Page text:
People struggle with different types of debts. It could be mortgages, car loans, medical debt, credit card debt, or child support. If you are struggling with child support and the arrears are quickly accumulating, you might be wondering whether filing Chapter 13 bankruptcy can help. Can it?
Should I File Chapter 13 Bankruptcy to Help with Child Support Arrears?
While child support payments may seem less serious than secured debts, accumulated arrears could attract severe punishment. The punishment for child support areas varies by state. In some states, you might lose your tax refunds and face wage garnishment; in others, you might be confined in jail.
If you have researched whether bankruptcy can help with child support arrears, then you know Chapter 7 bankruptcy cannot help. While you can get your other unsecured debts discharged in bankruptcy, domestic support debts like child support/alimony payments are non-dischargeable.
So, can Chapter 13 bankruptcy help with child support arrears?
You can catch up with your outstanding child support arrears by including them in your repayment plan. When you make your monthly payment to your Chapter 13 trustee, they will use a portion of the payment to repay your outstanding child support. Upon completion of your repayment plan, your child support payment will be up to date. Thus, you will not be at risk of any punishment for child support arrears. So, if you are behind on your payments, filing for chapter 13 bankruptcy can help.
Can I Afford Chapter 13 Plan Payment?
Now that you are sure filing Chapter 13 bankruptcy can help if you are behind in your domestic support payments, the next consideration should be whether you can afford Chapter 13 monthly payments. Input your details in this calculator. The calculator uses bankruptcy forms to give an accurate estimate of how much your monthly payment will be. It will also give a breakdown of the advantages and disadvantages of Chapter 13 and how it compares to other debt-relief options.
Requirements on Child Support Payments Under Chapter 13
There is one requirement you need to meet. You must remain up to date on future child support obligations. Missing any future payments risks your case getting dismissed. If your case gets dismissed, you will be in the same position as you were before filing for bankruptcy and might face the same penalties you did. On completion of your repayment plan, before the court closes your case and discharges your debt, you will be asked to sign an affidavit stating your domestic support payments are current.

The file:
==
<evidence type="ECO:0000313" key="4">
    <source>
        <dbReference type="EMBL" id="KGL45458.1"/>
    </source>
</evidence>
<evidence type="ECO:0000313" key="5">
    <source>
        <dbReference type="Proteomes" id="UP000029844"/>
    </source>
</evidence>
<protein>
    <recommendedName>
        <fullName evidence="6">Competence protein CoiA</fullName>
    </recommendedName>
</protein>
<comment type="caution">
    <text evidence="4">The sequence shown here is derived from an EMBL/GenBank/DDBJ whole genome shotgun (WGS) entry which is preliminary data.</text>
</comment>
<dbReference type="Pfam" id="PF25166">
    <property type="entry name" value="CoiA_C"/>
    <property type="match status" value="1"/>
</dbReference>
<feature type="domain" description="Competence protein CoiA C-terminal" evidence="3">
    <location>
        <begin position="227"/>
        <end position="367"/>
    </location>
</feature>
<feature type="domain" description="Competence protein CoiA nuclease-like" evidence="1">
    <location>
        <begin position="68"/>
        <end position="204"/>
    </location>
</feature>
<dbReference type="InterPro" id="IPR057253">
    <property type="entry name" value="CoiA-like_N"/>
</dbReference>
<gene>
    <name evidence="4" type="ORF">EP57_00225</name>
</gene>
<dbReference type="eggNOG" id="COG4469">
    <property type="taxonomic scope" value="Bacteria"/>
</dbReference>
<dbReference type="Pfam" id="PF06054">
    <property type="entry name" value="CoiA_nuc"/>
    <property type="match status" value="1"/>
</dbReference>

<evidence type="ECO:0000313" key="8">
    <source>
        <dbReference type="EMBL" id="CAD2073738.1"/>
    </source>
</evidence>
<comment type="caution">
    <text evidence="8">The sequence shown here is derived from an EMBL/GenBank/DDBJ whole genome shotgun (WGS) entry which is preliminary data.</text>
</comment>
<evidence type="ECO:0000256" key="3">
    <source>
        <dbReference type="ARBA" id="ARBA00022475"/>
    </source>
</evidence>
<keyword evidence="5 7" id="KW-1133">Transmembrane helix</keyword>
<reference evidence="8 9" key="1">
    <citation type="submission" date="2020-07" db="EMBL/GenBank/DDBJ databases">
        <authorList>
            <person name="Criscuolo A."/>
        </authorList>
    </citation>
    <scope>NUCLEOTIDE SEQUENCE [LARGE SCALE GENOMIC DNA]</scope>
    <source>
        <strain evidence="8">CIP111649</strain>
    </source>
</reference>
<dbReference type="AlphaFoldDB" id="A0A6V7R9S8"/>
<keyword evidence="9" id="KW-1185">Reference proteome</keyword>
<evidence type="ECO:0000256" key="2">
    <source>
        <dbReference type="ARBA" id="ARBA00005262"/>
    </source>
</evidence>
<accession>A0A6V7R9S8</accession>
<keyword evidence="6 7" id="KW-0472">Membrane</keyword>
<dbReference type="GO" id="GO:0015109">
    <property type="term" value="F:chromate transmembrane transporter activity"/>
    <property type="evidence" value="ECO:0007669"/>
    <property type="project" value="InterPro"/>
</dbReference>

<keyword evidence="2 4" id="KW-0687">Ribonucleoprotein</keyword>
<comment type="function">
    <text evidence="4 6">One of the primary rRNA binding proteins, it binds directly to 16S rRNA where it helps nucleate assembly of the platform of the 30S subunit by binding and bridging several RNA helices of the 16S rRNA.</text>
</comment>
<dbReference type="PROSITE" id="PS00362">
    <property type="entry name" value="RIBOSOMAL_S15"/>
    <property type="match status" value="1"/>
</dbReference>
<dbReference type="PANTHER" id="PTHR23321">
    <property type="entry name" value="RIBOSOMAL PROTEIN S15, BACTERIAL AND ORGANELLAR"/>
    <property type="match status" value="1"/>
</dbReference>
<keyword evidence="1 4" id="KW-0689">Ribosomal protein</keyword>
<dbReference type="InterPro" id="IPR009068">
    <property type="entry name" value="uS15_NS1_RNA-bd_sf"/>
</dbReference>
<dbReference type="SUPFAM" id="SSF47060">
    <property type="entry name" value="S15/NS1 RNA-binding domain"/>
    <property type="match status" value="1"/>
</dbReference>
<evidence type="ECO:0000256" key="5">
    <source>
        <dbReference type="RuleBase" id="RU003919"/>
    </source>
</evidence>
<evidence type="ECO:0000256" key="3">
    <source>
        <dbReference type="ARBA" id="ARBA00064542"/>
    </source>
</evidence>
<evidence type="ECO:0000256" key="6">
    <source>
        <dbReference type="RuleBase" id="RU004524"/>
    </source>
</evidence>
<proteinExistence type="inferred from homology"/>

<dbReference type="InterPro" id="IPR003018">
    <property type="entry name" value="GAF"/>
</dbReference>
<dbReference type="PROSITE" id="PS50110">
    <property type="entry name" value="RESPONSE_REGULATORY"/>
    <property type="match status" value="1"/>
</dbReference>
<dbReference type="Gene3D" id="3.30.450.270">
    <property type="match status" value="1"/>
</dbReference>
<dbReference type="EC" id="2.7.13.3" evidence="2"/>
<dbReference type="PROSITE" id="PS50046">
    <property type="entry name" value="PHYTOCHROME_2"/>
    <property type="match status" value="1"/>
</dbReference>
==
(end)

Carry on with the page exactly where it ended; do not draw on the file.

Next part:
Other Debts that Chapter 13 Can Help With
Besides helping with domestic support payments, Chapter 13 can help with mortgages and car loans by stopping foreclosures or repossessions. Therefore, you get to keep your house, car, or other assets. The automatic stay on your account will keep creditors at bay and stop them from taking extreme measures, including wage garnishment or filing lawsuits against you.
Chapter 13 bankruptcy can also help lower the balance on your car, or get rid of your second mortgage, provided you meet some requirements. You can also get rid of non-dischargeable debts like credit card debts and personal income taxes for less than you owe. Unlike Chapter 7, which focuses on liquidation, under Chapter 13, you get to retain your assets.
You can stop struggling with child support arrears or back alimony payments by filing for Chapter 13 bankruptcy. While filing for bankruptcy may offer numerous other advantages, it remains a big decision. You need to evaluate your financial situation and consult an attorney to determine if it is your best debt relief option. We can help you find a Chapter 13 bankruptcy attorney near you if you don't have one. Get in touch with us, and let us discuss your options.